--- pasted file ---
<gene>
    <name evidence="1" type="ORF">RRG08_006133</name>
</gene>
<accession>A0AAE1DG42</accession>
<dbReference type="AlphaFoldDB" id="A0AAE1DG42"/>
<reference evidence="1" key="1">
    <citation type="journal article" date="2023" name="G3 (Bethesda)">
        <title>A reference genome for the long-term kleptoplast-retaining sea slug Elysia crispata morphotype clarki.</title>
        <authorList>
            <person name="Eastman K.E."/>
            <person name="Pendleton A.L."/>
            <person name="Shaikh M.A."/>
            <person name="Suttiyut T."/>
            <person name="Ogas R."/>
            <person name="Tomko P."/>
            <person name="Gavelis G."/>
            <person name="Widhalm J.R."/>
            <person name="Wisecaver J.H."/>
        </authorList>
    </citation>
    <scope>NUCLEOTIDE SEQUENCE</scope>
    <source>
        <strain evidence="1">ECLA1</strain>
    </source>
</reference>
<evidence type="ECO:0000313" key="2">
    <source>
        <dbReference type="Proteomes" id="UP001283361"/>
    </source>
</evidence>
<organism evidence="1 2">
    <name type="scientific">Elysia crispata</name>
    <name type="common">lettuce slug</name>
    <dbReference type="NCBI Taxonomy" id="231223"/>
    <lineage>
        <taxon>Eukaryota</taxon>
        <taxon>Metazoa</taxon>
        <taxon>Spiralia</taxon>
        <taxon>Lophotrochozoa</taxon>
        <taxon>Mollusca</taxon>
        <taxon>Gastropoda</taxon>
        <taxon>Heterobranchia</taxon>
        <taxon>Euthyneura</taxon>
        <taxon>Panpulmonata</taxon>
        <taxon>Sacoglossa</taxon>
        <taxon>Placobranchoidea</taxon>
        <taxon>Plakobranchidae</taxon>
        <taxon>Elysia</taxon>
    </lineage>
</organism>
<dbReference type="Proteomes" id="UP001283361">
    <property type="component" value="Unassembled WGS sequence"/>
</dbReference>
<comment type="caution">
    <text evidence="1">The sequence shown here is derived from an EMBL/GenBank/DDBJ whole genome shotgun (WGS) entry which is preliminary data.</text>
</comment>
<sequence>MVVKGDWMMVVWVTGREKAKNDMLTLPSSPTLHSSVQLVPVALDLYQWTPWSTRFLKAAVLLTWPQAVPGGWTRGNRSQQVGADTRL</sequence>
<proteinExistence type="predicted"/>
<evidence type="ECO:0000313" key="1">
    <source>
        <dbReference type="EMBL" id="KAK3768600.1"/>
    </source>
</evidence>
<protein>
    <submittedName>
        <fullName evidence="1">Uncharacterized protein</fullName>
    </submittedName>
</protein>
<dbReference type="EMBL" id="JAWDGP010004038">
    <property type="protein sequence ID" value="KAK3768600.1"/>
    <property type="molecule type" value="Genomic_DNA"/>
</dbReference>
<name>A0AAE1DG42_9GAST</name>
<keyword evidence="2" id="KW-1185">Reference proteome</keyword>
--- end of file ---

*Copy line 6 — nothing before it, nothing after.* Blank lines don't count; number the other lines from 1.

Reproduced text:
<reference evidence="1" key="1">